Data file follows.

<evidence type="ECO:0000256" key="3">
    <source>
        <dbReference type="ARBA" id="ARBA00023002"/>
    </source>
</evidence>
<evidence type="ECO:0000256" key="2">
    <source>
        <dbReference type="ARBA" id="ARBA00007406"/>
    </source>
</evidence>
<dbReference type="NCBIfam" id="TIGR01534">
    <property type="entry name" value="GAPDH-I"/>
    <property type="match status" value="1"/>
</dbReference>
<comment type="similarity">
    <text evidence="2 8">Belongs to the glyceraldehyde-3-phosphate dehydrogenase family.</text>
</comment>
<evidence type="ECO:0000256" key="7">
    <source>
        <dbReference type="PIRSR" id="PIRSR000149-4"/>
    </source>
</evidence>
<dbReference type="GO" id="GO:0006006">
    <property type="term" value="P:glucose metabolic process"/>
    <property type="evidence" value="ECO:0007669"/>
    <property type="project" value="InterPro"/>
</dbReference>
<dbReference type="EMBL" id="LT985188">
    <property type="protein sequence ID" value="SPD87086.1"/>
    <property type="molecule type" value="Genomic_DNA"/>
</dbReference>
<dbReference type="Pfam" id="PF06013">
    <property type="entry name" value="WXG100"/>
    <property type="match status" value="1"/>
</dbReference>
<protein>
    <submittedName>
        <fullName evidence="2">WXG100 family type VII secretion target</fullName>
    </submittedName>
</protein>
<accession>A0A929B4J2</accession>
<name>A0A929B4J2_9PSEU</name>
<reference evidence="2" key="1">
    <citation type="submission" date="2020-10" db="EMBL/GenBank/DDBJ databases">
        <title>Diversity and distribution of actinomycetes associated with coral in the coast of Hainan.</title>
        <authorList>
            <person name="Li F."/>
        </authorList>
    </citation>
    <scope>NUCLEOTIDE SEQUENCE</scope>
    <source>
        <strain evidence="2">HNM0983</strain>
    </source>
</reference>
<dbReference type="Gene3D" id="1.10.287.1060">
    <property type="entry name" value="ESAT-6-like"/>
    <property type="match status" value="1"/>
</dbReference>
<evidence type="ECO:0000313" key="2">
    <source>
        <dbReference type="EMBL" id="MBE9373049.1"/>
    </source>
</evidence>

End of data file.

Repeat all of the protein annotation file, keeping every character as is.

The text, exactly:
<evidence type="ECO:0000256" key="3">
    <source>
        <dbReference type="ARBA" id="ARBA00023002"/>
    </source>
</evidence>
<evidence type="ECO:0000256" key="2">
    <source>
        <dbReference type="ARBA" id="ARBA00007406"/>
    </source>
</evidence>
<dbReference type="NCBIfam" id="TIGR01534">
    <property type="entry name" value="GAPDH-I"/>
    <property type="match status" value="1"/>
</dbReference>
<comment type="similarity">
    <text evidence="2 8">Belongs to the glyceraldehyde-3-phosphate dehydrogenase family.</text>
</comment>
<evidence type="ECO:0000256" key="7">
    <source>
        <dbReference type="PIRSR" id="PIRSR000149-4"/>
    </source>
</evidence>
<dbReference type="GO" id="GO:0006006">
    <property type="term" value="P:glucose metabolic process"/>
    <property type="evidence" value="ECO:0007669"/>
    <property type="project" value="InterPro"/>
</dbReference>
<dbReference type="EMBL" id="LT985188">
    <property type="protein sequence ID" value="SPD87086.1"/>
    <property type="molecule type" value="Genomic_DNA"/>
</dbReference>
<dbReference type="Pfam" id="PF06013">
    <property type="entry name" value="WXG100"/>
    <property type="match status" value="1"/>
</dbReference>
<protein>
    <submittedName>
        <fullName evidence="2">WXG100 family type VII secretion target</fullName>
    </submittedName>
</protein>
<accession>A0A929B4J2</accession>
<name>A0A929B4J2_9PSEU</name>
<reference evidence="2" key="1">
    <citation type="submission" date="2020-10" db="EMBL/GenBank/DDBJ databases">
        <title>Diversity and distribution of actinomycetes associated with coral in the coast of Hainan.</title>
        <authorList>
            <person name="Li F."/>
        </authorList>
    </citation>
    <scope>NUCLEOTIDE SEQUENCE</scope>
    <source>
        <strain evidence="2">HNM0983</strain>
    </source>
</reference>
<dbReference type="Gene3D" id="1.10.287.1060">
    <property type="entry name" value="ESAT-6-like"/>
    <property type="match status" value="1"/>
</dbReference>
<evidence type="ECO:0000313" key="2">
    <source>
        <dbReference type="EMBL" id="MBE9373049.1"/>
    </source>
</evidence>